Finding the balance between work and play
If you are anything like me and addicted to training and particularly CrossFit, the thought of missing a training session is often disappointing. Sometimes work gets in my way, which I totally resent, sometimes it‘s other home commitments, and sometimes I’m just plain tired! However, on the increasingly rare occasions when I am injury or niggle free I just want to make the most of it and train, train, train. Obviously there is a floor in my logic, as it’s probably over training that causes the injuries or niggles in the first place.
Struggling to know how to best handle the balance of work, training and rest I sought out expert advice from the oracle himself – James Jowsey (check out Jowsey’s website and blog if you want to know the real deal about training, and looking after your body). I asked him if he could explain to us how we should be addressing rest and also to explain the different requirements the more mature athlete has compared with the younger ones.
“Rest is a vital and often long forgotten aspect of training just like mobility. Rest and nutrition are more important than the training itself as this is the time when the body adapts to the stress or stimulus that you have trained in. Training breaks down the muscle fibres creating small micro tears, it then takes the intake of protein to rebuild the fibres and also time/rest for this to occur. Neurological recovery also needs to happen – notice how more tired you are after a competition? This is partly because of the extra volume that a competition would have but also massively due to the nervous and hormonal systems that have been under fire with all the extra pressure you are under. A week off post competition is a must!
“So….. How does this affect the over 40′s? Unfortunately, as we all age everything gets slower so after you train it takes longer for you to recover than a CrossFitter in their twenties due to slower cellular repair etc. How do you implement this into your programme? Look at your own training and ask yourself how many days in succession do I train? How do I feel on those days – do you feel ‘good to go’ every single session or do you feel like you are clinging on and dragging yourself through it? If so, the likelihood is that you have either had inadequate food or insufficient rest!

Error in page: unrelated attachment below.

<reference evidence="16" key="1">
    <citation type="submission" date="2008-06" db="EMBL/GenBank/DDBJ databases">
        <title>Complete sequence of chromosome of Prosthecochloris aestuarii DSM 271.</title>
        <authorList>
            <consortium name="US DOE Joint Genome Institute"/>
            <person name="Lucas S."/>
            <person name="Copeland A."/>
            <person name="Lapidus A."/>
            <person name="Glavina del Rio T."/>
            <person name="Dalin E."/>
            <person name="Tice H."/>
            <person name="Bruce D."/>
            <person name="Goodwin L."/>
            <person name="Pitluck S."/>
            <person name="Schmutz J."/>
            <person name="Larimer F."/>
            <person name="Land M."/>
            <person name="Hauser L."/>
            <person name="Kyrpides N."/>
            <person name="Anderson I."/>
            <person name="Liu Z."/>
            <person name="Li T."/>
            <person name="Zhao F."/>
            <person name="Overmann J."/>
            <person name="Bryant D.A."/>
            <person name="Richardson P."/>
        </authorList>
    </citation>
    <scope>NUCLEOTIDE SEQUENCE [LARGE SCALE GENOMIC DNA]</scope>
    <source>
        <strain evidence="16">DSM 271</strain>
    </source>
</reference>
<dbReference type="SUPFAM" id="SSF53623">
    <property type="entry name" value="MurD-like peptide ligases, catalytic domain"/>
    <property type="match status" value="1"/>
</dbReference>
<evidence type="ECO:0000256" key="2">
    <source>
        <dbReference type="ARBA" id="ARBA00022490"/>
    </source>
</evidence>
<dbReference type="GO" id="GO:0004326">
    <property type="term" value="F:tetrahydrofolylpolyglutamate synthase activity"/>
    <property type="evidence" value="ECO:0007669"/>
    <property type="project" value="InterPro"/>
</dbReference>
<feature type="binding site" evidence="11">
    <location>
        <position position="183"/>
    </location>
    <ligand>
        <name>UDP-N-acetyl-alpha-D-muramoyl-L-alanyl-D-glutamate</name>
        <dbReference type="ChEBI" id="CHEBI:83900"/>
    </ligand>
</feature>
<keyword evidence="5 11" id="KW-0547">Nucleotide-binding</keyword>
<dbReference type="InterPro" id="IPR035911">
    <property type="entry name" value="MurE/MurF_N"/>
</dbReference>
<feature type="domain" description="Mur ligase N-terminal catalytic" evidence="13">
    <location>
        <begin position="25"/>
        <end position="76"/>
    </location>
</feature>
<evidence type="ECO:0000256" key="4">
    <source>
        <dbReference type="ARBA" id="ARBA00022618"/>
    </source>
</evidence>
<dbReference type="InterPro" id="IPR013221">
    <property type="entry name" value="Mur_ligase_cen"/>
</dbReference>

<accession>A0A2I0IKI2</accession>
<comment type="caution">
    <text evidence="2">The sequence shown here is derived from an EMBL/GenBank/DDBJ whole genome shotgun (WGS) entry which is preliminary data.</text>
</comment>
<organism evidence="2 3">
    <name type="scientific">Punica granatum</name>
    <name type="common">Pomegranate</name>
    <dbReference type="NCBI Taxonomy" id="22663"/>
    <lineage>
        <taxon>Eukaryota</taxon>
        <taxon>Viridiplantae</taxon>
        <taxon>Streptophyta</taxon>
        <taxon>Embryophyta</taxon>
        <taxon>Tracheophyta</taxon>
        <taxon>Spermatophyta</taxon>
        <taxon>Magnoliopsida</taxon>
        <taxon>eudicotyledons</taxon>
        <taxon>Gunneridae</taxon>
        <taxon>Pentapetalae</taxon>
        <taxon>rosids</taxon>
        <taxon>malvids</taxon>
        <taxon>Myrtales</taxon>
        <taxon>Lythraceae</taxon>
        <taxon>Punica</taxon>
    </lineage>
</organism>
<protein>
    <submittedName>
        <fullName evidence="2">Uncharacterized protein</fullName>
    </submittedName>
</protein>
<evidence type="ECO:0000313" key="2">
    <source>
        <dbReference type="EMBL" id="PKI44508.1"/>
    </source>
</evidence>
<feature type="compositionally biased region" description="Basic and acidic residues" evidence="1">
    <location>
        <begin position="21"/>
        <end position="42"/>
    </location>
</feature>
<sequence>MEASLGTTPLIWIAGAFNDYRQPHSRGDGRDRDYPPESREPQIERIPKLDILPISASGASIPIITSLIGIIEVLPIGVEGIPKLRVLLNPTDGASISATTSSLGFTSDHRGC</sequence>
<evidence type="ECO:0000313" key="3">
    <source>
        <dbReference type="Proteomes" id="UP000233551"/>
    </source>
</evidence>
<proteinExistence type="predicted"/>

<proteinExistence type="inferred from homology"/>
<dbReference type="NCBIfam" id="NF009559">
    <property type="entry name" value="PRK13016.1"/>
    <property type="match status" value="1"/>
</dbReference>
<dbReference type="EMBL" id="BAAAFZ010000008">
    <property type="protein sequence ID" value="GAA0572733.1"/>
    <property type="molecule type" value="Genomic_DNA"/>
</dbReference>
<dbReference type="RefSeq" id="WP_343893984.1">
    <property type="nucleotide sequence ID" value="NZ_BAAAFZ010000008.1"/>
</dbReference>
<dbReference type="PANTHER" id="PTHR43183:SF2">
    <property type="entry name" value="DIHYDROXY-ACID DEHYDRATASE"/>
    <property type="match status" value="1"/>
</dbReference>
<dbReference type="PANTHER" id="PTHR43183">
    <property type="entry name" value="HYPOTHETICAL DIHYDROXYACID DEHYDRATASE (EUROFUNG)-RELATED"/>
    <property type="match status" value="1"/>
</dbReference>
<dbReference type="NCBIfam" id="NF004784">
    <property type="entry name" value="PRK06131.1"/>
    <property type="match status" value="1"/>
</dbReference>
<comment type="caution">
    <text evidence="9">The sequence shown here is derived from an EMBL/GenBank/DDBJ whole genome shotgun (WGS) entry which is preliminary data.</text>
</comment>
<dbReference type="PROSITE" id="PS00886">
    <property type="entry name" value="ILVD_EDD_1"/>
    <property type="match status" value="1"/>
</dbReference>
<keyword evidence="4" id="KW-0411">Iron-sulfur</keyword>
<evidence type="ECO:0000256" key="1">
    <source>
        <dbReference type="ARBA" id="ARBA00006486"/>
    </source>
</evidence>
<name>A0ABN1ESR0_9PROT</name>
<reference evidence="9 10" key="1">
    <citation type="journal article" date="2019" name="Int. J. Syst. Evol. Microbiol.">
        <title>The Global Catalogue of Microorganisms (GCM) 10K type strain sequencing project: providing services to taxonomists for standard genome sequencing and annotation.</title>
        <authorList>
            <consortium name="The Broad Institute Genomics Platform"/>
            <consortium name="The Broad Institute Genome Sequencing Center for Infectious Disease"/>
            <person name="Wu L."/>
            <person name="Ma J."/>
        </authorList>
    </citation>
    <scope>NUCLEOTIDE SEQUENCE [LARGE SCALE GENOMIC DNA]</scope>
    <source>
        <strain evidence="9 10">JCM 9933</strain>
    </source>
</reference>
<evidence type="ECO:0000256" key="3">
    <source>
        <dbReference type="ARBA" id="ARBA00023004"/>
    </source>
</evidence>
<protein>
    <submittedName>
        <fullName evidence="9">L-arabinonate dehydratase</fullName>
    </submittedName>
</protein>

“Think about adding a rest day every other day or every two days if you feel good to. It is better to able to hit each session going in with a tank of energy and recovered muscle system at 80-100% full than it is hitting the sessions at 50-75% full. Working with a tank at 50-75% is not conducive to creating intensity where all results are achieved and the whole ethos of CrossFit (with form of course)! Not only will your training benefit, you will get less run down and less likely to pick up niggly injuries.”
So, it sounds like I need to reign in my enthusiasm and “train smart” as Karl Steadman is always telling me!
But I thought it might be interesting to find out if any of our newly crowned “European Masters Champions” had a training/rest plan in place, and if they adapted their training before and after the competition.
Martina Calgey, (winner 40-44) trains and is a coach at Crossfit Waterford in She took a few days off from training after the masters and was in another competition the following Saturday in Ireland. “This was a big mistake and my body had not fully recovered and I felt very tired during the second competition. I learned the lesson that you should listen to your body!
“I learned a lot about myself and my abilities at the Masters, particularly thanks to Andy Edwards programming of Wod 5. I know I need to get my speed and skills up so I have started to do some track work (sprinting) at our local track and I am working on my weaknesses after class as I hope to get better at CrossFit.”
Maz Glover (winner 45-49) is not known for taking it easy! Usually training twice a day with 2 days rest, Maz listens to her body; “If I have overworked myself or feel any DOMS (delayed onset of muscle soreness), I will either take that time off or work a difference muscle group.”
“Strength is my strength and I suit more short explosive wods, but I guessed that Andy would keep the weights reasonably low, so I trained accordingly, but rested for the two days before the competition.
“The following week my body was feeling the effects, Andy had just about hit every muscle group with the five wods, but I felt I had prepared for it well. I rested well the following week as I was attending the Outlaw Way course and knew that we would be hitting heavy weights.”
Sharron Lowe (winner 50+) didn’t do anything different in her actual training leading up to the competition and said; “Because of my full time job I am limited to when I can get to the gym and I can usually only get to the pre-programmed classes at 3D. I just do what Coach Steadders throws as us each day. I usually train 4 days a week, it was five but Jowsey recently told me I need to have more rest days, and I am trying to be sensible.
“I did actually increase my mobilisations before the comp and made sure I had plenty of Fish Oil, Vitamin D and Nurofen! Post comp I made the mistake of only mobilising on Monday and Tuesday and then getting right back into training on Wednesday, and I felt very tired the rest of the week, and really struggled with niggles and tiredness since – it’s extraordinary how much five wods in one day can affect your body.”
So it seems rest is critical to the success of your training programme. Which leads me to my next question … how much training is enough training in one session?… next time…..